Tag Archives: Lee Nash

Interview with Lee Nash
February 2018 Flash Fiction Second Prize

Our judge Tara L Masih, was struck by the tight writing style of ‘When the rubber hits the road’ by Lee Nash and the way so much is covered. Many decades are traversed in the one long paragraph and like Tara, we love the way the elements shape the piece, and show how the events that take place instigated by one real and one imaginary man in different centuries, are sometimes out of human control. Henry Wickham, who the story is about, is pictured below along with some pictures of rubber sap collection. Lee writes in several different condensed forms, and her recently published poetry collection Ash Keys includes haibun, sonnets, a prose poem and haiku. She also enjoys writing poems based on historical figures. We think it’s interesting to find a way into a historical character’s life by thinking of how they have overcome incredible hurdles and failures. She has a floating ‘muse’, pointing out that inspiration is all around, and that she combs through all manner of experiences to find an ‘entry point’. Take on her tip to read your flash again and again for syntax, vocabulary and rhythm and maybe try writing your own historical flash fiction for the next round of the Award, which closes in June.
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Lee Nash
February 2018 Second Prize

When The Rubber Hits The Road

by Lee Nash

Everything conspired against him: the wind, first stealing the flames he’d kindled and torching his thatched cottage, then tearing away the corrugated iron roof of the home he’d built in its place; the Amazonian climate that finished his mother and sister; the mosquitoes and sandflies, maddening and everywhere. Everything and everyone: his business partner who walked; his long-suffering wife who at last set sail for Blighty, never to see him again, leaving Henry to his new conflict, a chain of coral islands off the coast of New Guinea; Queen Victoria and her version of justice. Still, he managed to pack those 70,000 seeds into the Amazonas, safely tucked between banana leaves, and now the wind was with him. Fast forward to the flames that clear the land in Malaysia and Myanmar, China and Cambodia, making room for neat rows of Hevea brasiliensis, to the demands of industry, the elastic bands and erasers, the half of all our tyres, engine belts, gloves, electrical wiring, emulsion paints and condoms – rubber smoothing and cooling us all the way. Fast forward once more to the infamous bio-warrior, carrying spores of South American leaf blight; with a nod to Mr Wickham he’s brought an ample supply and under a dubious guise. As the aircraft touches down, he bites on a rubber bullet, thinks of the Indian slaves castrated by the barons, the cash-rich labourers’ lust for cars, and welcomes the chaos that will ensue. With a measured pace, he walks his infested Wellington boots over the ripe plantations, clipboard in hand, while latex drips from the spiral scores into the waiting cups. The scarred trees recede in every direction; he flexes his leg muscles, still stiff from the flight, and starts to relax. The wind will do the rest.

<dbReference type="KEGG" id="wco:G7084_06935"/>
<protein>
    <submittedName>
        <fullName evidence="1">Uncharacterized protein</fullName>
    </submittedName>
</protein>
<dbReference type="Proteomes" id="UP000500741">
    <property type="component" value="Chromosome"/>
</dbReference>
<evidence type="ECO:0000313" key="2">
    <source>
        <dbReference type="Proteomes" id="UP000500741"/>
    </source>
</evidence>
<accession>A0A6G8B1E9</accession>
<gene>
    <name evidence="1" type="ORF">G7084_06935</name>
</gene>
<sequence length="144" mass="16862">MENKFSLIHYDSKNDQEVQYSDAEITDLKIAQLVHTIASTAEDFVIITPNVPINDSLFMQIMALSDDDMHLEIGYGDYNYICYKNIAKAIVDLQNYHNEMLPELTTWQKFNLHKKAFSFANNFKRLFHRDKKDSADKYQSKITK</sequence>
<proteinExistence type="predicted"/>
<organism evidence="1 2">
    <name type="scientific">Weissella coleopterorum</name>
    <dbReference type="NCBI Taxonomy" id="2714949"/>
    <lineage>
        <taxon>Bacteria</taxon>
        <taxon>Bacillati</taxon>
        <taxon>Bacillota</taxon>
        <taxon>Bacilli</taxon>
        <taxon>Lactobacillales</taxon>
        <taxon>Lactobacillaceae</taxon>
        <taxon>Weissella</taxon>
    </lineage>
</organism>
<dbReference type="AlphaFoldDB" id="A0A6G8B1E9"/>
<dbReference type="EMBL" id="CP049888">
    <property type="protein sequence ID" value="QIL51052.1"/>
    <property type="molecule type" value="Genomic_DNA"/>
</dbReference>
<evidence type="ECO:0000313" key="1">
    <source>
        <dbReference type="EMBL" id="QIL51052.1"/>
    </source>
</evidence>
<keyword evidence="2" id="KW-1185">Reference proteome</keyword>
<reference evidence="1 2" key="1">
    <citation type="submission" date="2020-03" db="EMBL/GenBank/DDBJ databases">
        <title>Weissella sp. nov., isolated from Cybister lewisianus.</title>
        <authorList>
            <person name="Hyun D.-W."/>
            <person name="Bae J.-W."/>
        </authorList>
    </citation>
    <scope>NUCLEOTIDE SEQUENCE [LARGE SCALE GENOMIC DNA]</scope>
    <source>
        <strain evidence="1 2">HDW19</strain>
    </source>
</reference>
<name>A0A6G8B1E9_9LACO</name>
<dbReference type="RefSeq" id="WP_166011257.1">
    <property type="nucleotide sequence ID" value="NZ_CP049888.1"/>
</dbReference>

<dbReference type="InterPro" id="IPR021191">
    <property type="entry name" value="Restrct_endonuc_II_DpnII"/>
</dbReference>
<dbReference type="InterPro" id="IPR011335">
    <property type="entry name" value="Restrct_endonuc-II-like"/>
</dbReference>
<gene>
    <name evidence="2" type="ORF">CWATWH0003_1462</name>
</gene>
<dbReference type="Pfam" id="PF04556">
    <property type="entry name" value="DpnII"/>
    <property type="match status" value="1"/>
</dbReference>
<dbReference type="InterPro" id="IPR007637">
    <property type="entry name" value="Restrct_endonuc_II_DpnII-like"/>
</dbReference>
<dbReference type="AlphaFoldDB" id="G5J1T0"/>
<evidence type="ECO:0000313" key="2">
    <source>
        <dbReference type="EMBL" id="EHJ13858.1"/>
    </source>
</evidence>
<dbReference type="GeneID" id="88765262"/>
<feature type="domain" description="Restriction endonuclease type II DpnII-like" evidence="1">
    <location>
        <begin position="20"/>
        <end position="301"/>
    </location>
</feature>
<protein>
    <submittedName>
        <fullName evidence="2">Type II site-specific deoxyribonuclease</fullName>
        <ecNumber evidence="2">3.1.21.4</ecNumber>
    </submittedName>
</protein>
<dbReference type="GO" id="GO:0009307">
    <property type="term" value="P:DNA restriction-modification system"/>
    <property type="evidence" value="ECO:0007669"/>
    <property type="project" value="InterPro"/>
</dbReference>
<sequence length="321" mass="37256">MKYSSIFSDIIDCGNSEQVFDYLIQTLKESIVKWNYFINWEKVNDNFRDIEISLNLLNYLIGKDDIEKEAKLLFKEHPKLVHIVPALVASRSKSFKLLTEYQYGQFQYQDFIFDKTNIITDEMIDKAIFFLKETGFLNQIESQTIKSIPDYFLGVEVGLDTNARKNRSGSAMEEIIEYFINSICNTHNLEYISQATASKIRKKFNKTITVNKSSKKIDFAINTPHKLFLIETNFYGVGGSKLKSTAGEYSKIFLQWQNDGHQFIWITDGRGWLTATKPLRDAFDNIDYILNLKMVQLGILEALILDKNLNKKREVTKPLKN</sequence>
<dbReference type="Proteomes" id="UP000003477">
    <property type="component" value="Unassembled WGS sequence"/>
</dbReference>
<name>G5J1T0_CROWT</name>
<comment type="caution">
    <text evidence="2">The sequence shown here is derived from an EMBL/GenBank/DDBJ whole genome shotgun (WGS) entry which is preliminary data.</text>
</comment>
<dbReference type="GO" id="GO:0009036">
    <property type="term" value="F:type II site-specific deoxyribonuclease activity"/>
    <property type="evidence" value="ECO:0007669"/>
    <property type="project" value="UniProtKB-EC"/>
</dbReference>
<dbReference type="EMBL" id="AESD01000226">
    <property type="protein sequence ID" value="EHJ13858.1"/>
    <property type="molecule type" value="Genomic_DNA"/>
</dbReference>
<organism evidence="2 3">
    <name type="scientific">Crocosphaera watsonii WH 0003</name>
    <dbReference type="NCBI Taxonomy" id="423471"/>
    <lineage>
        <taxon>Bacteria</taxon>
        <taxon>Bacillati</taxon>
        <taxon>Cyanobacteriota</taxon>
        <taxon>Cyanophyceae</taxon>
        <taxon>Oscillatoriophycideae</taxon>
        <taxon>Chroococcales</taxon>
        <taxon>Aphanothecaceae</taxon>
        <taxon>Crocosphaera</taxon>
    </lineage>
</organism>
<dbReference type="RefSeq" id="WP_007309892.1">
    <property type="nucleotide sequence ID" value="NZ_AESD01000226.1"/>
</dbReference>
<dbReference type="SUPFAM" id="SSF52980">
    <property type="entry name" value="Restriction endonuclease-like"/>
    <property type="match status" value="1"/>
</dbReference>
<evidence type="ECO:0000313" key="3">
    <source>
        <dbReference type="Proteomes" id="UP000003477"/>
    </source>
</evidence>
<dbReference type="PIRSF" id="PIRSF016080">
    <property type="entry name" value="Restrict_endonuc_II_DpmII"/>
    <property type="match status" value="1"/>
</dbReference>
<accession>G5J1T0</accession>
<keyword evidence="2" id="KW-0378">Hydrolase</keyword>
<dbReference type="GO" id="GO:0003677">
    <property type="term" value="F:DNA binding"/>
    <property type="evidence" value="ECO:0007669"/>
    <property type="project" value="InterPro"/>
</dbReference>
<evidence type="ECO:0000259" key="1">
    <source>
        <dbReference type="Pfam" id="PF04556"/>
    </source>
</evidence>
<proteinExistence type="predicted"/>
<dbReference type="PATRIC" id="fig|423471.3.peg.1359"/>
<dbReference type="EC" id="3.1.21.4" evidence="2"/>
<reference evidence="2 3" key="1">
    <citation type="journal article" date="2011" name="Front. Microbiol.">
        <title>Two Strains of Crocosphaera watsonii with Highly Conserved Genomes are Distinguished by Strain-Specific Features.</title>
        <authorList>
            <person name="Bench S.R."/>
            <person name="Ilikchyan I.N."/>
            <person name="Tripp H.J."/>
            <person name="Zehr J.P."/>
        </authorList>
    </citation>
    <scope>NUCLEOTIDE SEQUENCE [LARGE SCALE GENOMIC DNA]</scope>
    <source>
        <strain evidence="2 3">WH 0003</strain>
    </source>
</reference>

About the Author

Lee Nash lives in France and freelances as an editor and proofreader. She writes in a range of forms, with a fondness for haiku, haibun, sonnets and flash fiction. Her work has appeared in print and online journals including Acorn, Ambit, Angle, Magma, Mezzo Cammin, Orbis, Poetry Salzburg Review, Sentinel Literary Quarterly, The Heron's Nest, and The Lake. Her first poetry collection, Ash Keys, is published by Flutter Press. You can find out more at leenashpoetry.com.

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